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Computational methods for electron-transfer systems
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Professor Anthony Harriman
Amini A, Harriman A
Journal of Photochemistry and Photobiology C: Photochemistry Reviews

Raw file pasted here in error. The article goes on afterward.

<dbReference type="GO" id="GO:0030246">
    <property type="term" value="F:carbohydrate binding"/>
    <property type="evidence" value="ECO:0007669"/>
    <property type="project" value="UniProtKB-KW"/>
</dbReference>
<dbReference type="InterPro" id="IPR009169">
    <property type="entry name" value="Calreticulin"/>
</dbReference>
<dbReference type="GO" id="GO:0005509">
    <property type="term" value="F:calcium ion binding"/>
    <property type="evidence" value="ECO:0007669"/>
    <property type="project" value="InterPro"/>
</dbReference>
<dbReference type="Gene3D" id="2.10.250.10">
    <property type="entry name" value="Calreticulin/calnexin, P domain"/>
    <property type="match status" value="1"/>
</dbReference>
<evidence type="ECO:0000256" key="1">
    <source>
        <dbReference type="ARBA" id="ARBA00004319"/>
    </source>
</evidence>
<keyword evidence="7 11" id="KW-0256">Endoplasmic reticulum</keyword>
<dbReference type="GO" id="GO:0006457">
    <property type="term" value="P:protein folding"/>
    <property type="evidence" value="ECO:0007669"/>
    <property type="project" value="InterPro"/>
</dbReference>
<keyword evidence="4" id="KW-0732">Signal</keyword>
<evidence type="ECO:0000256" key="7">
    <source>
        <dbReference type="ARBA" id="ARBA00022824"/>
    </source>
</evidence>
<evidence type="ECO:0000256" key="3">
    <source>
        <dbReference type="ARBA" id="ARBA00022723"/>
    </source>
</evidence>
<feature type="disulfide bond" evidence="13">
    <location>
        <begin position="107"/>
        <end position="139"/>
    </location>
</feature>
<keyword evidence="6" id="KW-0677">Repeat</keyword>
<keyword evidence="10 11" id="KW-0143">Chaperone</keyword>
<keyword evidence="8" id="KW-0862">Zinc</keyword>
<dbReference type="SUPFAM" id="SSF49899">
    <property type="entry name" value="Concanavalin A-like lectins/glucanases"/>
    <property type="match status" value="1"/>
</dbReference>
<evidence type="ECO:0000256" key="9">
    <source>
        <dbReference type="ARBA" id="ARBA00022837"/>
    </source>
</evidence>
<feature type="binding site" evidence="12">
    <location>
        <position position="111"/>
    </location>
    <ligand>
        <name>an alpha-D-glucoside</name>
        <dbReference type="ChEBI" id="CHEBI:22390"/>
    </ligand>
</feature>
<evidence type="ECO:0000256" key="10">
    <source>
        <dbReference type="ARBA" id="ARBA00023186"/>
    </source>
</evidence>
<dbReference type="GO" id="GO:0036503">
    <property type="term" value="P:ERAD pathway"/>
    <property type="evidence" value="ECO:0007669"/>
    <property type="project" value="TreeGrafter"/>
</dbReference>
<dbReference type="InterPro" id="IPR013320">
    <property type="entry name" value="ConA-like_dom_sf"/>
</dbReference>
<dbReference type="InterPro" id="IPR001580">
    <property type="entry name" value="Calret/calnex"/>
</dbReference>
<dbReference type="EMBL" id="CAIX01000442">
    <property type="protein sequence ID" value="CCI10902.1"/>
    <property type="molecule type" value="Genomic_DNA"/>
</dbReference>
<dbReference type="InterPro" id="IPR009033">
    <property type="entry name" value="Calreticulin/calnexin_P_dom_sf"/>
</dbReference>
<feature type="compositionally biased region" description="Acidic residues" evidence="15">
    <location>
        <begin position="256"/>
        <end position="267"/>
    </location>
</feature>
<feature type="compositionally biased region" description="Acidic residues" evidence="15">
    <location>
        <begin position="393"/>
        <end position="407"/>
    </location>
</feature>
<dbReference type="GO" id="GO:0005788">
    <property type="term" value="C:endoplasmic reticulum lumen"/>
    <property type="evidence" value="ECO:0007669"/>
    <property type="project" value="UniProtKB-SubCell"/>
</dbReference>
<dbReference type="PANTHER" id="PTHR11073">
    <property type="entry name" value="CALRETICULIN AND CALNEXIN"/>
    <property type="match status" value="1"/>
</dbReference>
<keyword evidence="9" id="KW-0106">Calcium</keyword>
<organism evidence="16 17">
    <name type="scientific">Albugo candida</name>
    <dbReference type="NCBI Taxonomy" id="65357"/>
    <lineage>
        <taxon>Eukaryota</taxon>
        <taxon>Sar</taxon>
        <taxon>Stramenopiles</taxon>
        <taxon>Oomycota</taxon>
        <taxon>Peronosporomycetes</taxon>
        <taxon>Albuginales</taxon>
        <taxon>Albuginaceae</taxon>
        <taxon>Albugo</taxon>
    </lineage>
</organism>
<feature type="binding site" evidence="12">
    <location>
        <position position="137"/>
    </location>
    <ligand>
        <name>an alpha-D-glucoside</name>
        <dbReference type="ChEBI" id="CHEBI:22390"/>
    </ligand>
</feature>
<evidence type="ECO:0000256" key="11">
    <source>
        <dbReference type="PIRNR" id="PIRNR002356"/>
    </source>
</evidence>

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Electron-transfer processes, and especially light-induced electron-transfer reactions, play an extremely important role in natural and artificial energy transduction. Following many decades of intensive theoretical and experimental study, it is now opportune to explore electron-transfer processes by way of modern computational chemistry. In essence, this requires the meaningful calculation of those thermodynamic parameters that combine to control the rate of electron-transfer between remote donor and acceptor species. The most important parameters are the nuclear and solvent re-organisation energies, the electronic coupling matrix element, the change in Gibbs free-energy and the activation energy change accompanying electron-transfer. Clearly, the surrounding environment has to be taken into account. Restricting attention to intramolecular electron-transfer in tripartite supermolecules of general type donor–bridge–acceptor (D–B–A), it is possible to compute each of the required thermodynamic properties from first principles. We examine here the most common quantum chemical approaches for estimation of each term and show that it is possible to arrive at a realistic estimate of the overall rate of electron-transfer. Attention is focused on readily accessible computational methodology.
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